This will be an ongoing list, I fear.
Are the mood swings, suidical ideation, and depression I’m experiencing in perimenopause worsened by my biological penchant for mood dysregulation and my history of BPD? Why are there no peer-reviewed articles about perimenopause and/or menopause and BPD?
Did bleeding continually for a year — both metaphorically, in terms of the time, care, and money I conferred on another, and literally, due to endometriosis — sap me of physical energy like a hematic giving tree? Is that why my counselor says I’m suffering from exhaustion, or is there an underlying physical problem (that is, a physical problem apart from my lupus, endometriosis, and perimenopause)? Are women just destined to be tired?
Why can’t I stop my night sweats despite being on HRT?
Why didn’t any of my small army of past psychiatrists and therapists warn me that, with my history of suicide attempts, perimenopause might be perilous for me? As Mary Ruefle writes in a prose poem titled “Pause,” “If you take the time to peruse the annals of any nineteenth-century asylum, as I have, you will discover that the “cause of admittance” for all women over forty is listed as a cessation of menses.” That may not be hyperbole.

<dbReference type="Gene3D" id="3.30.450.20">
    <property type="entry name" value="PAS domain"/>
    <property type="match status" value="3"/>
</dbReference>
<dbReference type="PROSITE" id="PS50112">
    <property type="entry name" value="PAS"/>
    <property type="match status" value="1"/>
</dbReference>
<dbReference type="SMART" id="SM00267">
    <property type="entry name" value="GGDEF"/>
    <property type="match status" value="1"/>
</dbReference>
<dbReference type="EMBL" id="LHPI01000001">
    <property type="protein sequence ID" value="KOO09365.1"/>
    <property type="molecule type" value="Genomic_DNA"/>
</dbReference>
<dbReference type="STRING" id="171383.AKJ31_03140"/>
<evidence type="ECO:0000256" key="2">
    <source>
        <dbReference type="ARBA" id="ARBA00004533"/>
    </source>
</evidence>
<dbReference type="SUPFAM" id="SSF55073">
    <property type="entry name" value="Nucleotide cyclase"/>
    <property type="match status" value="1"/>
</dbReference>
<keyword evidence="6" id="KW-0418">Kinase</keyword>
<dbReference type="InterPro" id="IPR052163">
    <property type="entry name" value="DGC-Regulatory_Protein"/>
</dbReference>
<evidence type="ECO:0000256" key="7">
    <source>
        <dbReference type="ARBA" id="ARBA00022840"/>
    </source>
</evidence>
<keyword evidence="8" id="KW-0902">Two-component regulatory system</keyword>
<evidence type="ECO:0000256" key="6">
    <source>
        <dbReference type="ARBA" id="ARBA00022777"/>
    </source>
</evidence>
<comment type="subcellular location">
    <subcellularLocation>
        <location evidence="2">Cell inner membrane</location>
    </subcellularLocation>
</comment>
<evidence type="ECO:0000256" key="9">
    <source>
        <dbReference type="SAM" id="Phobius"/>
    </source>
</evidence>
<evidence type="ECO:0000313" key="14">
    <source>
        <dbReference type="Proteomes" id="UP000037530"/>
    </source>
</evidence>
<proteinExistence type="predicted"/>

Is Canada planning to open up the medical assistance in dying program to mental health sufferers next year so that they don’t have to fix the dire problems with their mental health infrastructure, which include the fact that no psychiatrist on Vancouver Island (population around 865,000) is taking new patients?
Why are some women denied HRT by their gynecologists during perimenopause even though outcomes are better if you start it before menopause?
Why are some women of childbearing years who want to remain childfree and who are in agonizing pain from endometriosis denied hysterectomies by their gynecologists on the grounds that “they might change their minds about having children”?
Why does BPD receive one-tenth of the funding that bipolar disorder does despite having greater prevalence (lifetime prevalence of 6% vs. 4.4%, respectively)?
Why am I asking these questions, and researchers and clinicians aren’t?